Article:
House details 13 violations against Rep. Charles Rangel
The 13 charges against Rep. Charles Rangel include allegedly failing to report $600,000 in income and improper fundraising for the Charles B. Rangel Center for Public Service.
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But public interest groups describe the charges presented by the ethics subcommittee as a significant challenge to Rangel, who, if not cleared of all charges, now faces the prospect of reprimand, censure, or expulsion from the House after the trial.Skip to next paragraph
“These charges are very serious, especially those dealing with the Rangel Center,” says Melanie Sloan, executive director of Citizens for Responsibility and Ethics in Washington (CREW), one of the first groups to call for an investigation of Rangel.
“In the list of all of the donors that [Rangel] approached. It didn’t reach a conclusion as to whether he gave them a tax break in return for a contribution to the Rangel Center. I would have expected to see more about that. I would expect to hear a great deal more about that at the trial,” she added.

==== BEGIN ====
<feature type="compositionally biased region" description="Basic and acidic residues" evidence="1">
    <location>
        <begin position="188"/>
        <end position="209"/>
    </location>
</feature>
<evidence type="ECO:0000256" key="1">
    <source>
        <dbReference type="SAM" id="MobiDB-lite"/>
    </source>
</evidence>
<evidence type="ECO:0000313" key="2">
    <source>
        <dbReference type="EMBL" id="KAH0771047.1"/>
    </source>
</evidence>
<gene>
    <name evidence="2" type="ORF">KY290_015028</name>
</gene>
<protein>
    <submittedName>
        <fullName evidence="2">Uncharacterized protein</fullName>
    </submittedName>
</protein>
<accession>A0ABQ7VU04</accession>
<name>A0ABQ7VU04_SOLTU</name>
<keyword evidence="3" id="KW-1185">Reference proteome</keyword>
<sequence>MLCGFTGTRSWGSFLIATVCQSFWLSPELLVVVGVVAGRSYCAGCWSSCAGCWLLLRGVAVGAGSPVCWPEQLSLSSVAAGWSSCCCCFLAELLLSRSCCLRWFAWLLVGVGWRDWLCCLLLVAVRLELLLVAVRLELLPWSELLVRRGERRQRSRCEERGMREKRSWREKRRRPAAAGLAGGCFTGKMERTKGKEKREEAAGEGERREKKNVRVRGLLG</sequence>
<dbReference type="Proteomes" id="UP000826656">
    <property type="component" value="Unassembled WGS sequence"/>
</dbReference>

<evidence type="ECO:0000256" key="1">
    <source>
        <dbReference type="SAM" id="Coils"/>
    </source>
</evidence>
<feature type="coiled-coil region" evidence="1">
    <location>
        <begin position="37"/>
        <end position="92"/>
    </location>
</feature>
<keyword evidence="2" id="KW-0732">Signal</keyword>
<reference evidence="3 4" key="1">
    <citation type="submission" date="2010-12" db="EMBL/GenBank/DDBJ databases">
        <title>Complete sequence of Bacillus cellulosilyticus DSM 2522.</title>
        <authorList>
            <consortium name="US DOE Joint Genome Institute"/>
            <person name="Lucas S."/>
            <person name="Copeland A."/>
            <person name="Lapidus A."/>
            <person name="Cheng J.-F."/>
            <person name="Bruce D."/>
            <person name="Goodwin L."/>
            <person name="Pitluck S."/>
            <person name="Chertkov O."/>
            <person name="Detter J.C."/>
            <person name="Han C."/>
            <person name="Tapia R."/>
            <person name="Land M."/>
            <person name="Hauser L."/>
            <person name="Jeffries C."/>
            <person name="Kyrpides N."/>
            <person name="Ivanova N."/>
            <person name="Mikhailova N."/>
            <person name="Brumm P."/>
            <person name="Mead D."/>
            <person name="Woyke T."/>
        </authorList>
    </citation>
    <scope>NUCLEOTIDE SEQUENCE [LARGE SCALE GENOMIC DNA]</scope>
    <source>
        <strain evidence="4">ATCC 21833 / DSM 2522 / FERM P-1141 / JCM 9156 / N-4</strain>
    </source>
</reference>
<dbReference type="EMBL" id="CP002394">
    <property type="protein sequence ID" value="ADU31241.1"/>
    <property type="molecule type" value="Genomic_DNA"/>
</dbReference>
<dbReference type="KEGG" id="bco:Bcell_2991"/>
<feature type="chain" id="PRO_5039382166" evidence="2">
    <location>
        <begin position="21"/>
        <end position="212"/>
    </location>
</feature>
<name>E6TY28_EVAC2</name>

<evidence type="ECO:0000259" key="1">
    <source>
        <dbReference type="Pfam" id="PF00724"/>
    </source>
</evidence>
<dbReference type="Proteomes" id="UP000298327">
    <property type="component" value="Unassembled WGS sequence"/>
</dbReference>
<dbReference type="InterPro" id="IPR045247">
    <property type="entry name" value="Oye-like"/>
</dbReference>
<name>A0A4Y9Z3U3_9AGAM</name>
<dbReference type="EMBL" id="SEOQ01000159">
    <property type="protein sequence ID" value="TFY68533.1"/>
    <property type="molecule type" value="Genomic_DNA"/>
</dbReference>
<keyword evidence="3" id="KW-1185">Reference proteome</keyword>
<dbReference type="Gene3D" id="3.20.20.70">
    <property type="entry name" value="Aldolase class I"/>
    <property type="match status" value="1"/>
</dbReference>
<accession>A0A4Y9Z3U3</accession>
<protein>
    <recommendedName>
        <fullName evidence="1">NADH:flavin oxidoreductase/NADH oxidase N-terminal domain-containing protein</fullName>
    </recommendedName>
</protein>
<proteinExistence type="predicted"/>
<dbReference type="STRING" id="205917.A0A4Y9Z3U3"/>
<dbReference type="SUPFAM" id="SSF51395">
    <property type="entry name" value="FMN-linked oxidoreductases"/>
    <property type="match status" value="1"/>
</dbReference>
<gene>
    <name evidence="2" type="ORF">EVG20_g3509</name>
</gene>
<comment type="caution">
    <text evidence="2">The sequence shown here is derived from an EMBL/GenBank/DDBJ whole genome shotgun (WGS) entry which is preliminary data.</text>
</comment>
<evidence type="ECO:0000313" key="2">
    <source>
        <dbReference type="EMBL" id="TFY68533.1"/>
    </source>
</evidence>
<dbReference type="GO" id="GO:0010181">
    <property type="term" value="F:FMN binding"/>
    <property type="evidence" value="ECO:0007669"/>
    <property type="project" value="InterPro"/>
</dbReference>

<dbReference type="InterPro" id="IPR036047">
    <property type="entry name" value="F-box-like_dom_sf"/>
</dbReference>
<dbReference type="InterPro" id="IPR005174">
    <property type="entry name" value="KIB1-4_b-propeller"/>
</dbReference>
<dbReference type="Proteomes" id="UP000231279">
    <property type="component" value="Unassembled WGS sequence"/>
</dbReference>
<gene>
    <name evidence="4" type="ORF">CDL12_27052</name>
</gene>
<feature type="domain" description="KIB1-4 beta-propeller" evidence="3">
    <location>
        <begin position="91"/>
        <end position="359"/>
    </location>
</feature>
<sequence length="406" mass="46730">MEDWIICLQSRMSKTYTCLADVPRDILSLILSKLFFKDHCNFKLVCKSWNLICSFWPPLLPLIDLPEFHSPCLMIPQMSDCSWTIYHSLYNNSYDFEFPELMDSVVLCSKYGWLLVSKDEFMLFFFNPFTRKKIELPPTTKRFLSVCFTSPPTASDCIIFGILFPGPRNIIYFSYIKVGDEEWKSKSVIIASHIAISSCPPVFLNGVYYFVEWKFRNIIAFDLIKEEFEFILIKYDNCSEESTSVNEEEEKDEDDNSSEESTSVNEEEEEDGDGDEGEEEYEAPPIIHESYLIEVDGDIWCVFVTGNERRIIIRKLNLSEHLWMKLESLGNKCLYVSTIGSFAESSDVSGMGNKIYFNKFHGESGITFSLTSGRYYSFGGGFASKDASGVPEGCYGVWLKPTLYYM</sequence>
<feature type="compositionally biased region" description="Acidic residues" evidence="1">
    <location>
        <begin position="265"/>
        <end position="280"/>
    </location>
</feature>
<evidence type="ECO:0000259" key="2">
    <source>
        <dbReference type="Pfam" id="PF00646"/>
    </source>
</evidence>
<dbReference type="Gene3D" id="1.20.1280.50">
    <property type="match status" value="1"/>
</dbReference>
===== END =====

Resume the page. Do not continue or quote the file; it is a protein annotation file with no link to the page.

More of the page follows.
In a statement responding to the alleged violations, Rangel said, through his lawyers, he did not “dispense any political favors [or] intentionally violate any law, rule or regulation, and that he did not misuse his public office for private gain.”
While talks are expected be ongoing between the ethics panel and Rangel’s attorneys, public interest groups say that it’s not clear how Rangel could at this point avoid a trial, except by resigning from the House and moving beyond the control of the ethics panel.
Republicans on the panel are urging moving forward on a trial regardless of ongoing talks. In his opening statement at today’s hearing, Rep. Michael McCaul of Texas, the top Republican on the subcommittee, said that the time to negotiate a deal with Rangel had passed. "Mr. Rangel . . . was given opportunities to negotiate a settlement under the investigation phase," he said. "We are now in the trial phase."
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